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Monday, 19 November, 2001, 23:11 GMT
American Airlines clears tailfins
The tailfin of Flight 587
The tail may have been weakened in a 1994 accident
American Airlines has announced that it discovered no defects with the tailfins on its fleet of 34 Airbus A300 aircraft during an investigation ordered in the wake of last week's deadly New York crash.


American Airlines today announced that an inspection of its entire fleet of A300s found no problems with the tail section of the aircraft

American Airlines statement
American aviation regulators demanded on Friday that checks be carried out in the hope of uncovering what caused the tailfin and rudder of Flight 587 to shear off shortly before the aircraft came down last Monday, killing all 260 people on board.

Flight data from the plane indicated that the flight was thrown off course by twice hitting turbulence from another jet. Investigators say the rudder of the plane shifted erratically and the aircraft careered sharply sideways seconds after the incident.

No evidence has yet been uncovered suggesting that the crash was the result of a terrorist attack or sabotage, investigators say.

"Wake encounter"

The National Transportation Safety Board (NTSB) has said that the final eight seconds of the plane's flight as captured in the plane's data recorder are proving essential in the investigation.

They say that after the plane hit turbulence, the rudder was no longer sending useable information to the recorder.

The plane then shook violently and went into a steep dive before crashing.

The pilot and first officer are heard to mention a problem of turbulence in the cockpit voice recorder which was recovered from the scene of the crash.


Flight 587 timeline
  • Departed: JFK Airport 0913 EST (1413 GMT) for Dominican Republic
  • 107 seconds after take-off rattling noise heard by pilots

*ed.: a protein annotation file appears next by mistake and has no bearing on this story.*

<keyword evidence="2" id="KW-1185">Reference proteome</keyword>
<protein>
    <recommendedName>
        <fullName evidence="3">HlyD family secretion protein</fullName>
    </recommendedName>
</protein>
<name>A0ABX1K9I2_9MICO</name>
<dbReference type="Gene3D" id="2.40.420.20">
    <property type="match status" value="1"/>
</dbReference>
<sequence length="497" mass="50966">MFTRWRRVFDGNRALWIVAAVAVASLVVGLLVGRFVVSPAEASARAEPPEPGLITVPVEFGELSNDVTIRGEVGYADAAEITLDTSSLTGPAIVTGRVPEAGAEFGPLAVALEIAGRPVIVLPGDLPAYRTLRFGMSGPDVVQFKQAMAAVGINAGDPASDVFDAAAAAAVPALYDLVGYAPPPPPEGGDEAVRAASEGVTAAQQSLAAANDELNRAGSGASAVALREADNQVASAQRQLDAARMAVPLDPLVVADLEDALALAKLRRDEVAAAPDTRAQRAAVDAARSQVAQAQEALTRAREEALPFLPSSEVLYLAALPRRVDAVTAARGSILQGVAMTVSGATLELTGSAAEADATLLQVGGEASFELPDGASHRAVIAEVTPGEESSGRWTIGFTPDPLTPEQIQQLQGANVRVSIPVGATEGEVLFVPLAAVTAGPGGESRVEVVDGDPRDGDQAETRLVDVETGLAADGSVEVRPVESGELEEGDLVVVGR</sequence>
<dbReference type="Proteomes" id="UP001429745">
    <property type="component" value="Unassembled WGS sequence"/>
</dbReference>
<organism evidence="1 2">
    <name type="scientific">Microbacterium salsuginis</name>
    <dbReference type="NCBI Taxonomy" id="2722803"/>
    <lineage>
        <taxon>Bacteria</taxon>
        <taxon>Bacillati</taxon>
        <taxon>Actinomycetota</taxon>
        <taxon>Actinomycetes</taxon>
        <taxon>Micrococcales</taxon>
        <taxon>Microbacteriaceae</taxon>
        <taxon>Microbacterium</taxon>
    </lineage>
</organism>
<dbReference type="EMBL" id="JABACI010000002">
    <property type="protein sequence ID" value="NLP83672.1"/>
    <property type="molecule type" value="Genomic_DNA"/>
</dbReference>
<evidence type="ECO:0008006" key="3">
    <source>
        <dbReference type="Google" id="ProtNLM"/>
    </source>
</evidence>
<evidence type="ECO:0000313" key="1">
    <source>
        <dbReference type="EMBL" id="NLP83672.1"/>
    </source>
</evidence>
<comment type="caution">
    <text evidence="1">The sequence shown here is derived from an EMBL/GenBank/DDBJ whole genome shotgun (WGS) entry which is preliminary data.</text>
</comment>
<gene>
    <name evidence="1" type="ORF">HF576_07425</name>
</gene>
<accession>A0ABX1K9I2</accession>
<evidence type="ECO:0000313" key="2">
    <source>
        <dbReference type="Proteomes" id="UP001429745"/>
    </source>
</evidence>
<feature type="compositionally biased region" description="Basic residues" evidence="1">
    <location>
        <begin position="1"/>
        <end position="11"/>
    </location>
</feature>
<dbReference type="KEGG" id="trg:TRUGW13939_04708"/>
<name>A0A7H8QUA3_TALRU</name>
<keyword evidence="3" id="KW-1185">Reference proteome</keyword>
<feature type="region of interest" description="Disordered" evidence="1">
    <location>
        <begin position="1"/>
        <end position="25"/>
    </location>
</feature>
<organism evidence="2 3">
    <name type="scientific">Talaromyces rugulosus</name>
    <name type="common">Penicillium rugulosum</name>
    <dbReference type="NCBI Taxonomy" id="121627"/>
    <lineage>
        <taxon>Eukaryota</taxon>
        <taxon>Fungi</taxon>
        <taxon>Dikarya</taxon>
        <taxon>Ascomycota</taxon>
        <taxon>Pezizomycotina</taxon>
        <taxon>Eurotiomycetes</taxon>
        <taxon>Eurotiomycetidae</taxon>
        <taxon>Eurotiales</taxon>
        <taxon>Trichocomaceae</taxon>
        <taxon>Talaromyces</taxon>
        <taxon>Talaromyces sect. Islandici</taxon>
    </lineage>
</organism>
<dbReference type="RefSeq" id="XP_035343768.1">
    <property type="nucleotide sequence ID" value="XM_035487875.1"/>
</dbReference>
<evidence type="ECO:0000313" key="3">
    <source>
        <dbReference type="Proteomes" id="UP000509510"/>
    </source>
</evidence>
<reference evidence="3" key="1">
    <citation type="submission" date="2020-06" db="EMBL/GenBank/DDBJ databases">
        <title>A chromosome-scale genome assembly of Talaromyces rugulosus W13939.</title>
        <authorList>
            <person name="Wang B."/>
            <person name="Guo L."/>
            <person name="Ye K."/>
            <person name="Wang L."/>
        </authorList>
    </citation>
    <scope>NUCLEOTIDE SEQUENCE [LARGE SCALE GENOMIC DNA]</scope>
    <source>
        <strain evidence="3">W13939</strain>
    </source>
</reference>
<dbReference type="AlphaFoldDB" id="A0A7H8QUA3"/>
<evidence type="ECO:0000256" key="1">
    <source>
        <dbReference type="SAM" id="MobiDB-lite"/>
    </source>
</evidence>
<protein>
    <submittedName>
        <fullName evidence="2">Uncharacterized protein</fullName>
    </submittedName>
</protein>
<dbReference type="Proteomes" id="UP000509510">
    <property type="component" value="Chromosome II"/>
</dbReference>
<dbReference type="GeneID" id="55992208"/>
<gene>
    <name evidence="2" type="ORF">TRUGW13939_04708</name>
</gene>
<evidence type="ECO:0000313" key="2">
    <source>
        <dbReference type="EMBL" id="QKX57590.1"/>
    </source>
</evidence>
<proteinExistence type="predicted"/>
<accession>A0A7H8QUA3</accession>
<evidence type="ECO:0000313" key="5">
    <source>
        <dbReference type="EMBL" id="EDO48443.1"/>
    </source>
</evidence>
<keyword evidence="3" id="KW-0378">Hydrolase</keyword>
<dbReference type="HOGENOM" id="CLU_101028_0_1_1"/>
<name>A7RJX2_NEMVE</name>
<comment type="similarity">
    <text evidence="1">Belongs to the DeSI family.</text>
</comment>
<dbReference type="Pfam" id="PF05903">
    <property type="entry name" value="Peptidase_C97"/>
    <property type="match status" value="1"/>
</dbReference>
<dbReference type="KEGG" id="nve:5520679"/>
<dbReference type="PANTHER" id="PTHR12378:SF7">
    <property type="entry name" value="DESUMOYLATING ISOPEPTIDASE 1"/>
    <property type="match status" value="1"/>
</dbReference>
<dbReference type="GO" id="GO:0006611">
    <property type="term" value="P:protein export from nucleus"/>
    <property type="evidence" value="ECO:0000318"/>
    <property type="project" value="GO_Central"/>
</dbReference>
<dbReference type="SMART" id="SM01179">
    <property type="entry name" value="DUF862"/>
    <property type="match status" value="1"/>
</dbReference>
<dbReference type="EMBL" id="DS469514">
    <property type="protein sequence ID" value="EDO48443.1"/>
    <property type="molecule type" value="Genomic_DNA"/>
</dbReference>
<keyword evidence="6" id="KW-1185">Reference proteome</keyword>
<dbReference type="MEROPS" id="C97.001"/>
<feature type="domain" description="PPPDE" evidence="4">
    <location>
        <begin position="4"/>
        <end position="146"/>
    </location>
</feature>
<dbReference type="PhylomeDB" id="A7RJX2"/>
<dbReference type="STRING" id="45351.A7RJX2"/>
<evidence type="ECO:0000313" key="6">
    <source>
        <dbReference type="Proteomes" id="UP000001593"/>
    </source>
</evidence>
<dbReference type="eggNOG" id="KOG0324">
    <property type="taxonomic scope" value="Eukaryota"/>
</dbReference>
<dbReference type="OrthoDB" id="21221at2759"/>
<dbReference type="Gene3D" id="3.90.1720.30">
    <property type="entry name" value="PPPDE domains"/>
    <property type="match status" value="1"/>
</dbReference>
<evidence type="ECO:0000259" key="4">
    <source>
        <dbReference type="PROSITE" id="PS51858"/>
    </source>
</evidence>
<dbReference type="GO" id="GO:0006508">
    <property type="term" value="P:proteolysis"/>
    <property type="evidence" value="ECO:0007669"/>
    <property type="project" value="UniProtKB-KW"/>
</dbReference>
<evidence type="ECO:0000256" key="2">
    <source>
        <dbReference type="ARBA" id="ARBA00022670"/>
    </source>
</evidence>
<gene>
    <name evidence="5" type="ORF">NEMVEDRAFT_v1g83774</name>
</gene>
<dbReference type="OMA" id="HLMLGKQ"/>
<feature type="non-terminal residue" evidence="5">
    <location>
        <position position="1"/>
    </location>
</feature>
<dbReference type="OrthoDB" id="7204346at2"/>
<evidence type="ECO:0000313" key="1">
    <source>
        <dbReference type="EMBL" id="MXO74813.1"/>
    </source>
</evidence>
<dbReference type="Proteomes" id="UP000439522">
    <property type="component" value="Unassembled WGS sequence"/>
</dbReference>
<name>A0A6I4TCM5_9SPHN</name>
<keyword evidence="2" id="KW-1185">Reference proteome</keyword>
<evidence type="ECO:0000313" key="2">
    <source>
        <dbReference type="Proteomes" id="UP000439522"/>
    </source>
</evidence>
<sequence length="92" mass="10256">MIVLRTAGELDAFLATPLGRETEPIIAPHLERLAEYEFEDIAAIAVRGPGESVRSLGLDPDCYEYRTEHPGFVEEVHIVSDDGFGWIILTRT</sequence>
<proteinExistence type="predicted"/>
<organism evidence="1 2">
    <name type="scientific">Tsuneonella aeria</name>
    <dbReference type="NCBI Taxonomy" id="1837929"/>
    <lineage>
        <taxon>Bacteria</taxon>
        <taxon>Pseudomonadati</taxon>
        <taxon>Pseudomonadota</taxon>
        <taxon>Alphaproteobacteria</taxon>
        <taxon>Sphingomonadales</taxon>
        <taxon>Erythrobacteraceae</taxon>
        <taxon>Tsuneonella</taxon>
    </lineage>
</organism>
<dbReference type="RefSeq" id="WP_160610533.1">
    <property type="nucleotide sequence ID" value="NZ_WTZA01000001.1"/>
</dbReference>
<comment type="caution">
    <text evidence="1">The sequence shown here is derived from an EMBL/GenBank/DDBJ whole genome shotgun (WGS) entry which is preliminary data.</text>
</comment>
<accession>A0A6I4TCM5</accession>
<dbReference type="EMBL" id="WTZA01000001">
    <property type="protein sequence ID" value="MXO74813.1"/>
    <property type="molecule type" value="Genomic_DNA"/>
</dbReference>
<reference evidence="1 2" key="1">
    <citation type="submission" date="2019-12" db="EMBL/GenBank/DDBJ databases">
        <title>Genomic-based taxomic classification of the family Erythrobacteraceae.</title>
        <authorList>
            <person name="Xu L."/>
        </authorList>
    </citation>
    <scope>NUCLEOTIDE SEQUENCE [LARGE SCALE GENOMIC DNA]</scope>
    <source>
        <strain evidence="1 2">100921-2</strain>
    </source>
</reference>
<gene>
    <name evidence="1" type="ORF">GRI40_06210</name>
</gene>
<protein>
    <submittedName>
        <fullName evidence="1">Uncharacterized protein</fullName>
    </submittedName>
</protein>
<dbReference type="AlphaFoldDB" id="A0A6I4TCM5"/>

• 114 seconds: Captain reports "wake encounter"
  • 121 seconds: Second airframe rattling sound
  • 127 seconds: Control of the plane is lost
  • 144 seconds: Recording ends as plane crashes

  • The Airbus A300 plane's flight data recorder indicated that it had two "wake encounters" during its three-minute flight, says the NTSB.

    But officials are still unsure as to the role of the turbulence in bringing the flight down.

    "Turbulence is significant," said NTSB's aviation safety director John Clark, quoted by the Associated Press news agency.

    "It's a player. But we don't see a huge vortex that just came along and knocked the tail off."

    One issue being investigated by the NTSB is whether the tail was weakened in 1994 when the plane hit an air pocket while flying to Puerto Rico. The turbulence in that incident was so severe that 47 people were injured.

    Japan Air Lines Boeing 747 left from the same runway at Kennedy Airport less than two minutes before Flight 587 last Monday, closer than regulations allow.

    It is thought the remaining 56 Airbus A300s in the country belong mostly to shipping companies such as Federal Express and the United Parcel Service.

    A month ago the FAA issued a warning over the Airbus A300's engines, saying an "unsafe condition" had been found in the machinery.


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    14 Nov 01 | Americas
    14 Nov 01 | Americas
    13 Nov 01 | Americas
    13 Nov 01 | Americas
    16 Nov 01 | Americas
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